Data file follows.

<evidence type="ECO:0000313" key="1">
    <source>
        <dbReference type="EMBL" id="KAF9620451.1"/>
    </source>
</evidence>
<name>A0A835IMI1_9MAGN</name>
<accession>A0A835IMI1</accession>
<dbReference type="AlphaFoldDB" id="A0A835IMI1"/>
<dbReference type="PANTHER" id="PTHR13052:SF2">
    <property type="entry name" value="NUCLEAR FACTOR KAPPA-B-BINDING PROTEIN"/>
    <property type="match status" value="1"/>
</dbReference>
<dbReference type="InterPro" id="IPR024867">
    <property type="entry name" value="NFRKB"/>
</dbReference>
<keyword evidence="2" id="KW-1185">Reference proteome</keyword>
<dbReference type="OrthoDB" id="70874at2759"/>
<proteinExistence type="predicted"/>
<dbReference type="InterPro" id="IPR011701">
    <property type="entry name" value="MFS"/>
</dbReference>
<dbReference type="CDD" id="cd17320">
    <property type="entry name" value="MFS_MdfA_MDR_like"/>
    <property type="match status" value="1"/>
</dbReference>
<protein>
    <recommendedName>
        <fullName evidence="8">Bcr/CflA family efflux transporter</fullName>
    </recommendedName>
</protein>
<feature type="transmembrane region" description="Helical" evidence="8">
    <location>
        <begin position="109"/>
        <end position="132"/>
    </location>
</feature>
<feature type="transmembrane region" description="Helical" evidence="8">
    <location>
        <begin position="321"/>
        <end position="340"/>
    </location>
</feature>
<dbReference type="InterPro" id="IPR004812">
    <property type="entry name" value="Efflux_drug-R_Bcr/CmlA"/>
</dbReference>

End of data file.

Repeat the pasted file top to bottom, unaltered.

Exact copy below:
<evidence type="ECO:0000313" key="1">
    <source>
        <dbReference type="EMBL" id="KAF9620451.1"/>
    </source>
</evidence>
<name>A0A835IMI1_9MAGN</name>
<accession>A0A835IMI1</accession>
<dbReference type="AlphaFoldDB" id="A0A835IMI1"/>
<dbReference type="PANTHER" id="PTHR13052:SF2">
    <property type="entry name" value="NUCLEAR FACTOR KAPPA-B-BINDING PROTEIN"/>
    <property type="match status" value="1"/>
</dbReference>
<dbReference type="InterPro" id="IPR024867">
    <property type="entry name" value="NFRKB"/>
</dbReference>
<keyword evidence="2" id="KW-1185">Reference proteome</keyword>
<dbReference type="OrthoDB" id="70874at2759"/>
<proteinExistence type="predicted"/>
<dbReference type="InterPro" id="IPR011701">
    <property type="entry name" value="MFS"/>
</dbReference>
<dbReference type="CDD" id="cd17320">
    <property type="entry name" value="MFS_MdfA_MDR_like"/>
    <property type="match status" value="1"/>
</dbReference>
<protein>
    <recommendedName>
        <fullName evidence="8">Bcr/CflA family efflux transporter</fullName>
    </recommendedName>
</protein>
<feature type="transmembrane region" description="Helical" evidence="8">
    <location>
        <begin position="109"/>
        <end position="132"/>
    </location>
</feature>
<feature type="transmembrane region" description="Helical" evidence="8">
    <location>
        <begin position="321"/>
        <end position="340"/>
    </location>
</feature>
<dbReference type="InterPro" id="IPR004812">
    <property type="entry name" value="Efflux_drug-R_Bcr/CmlA"/>
</dbReference>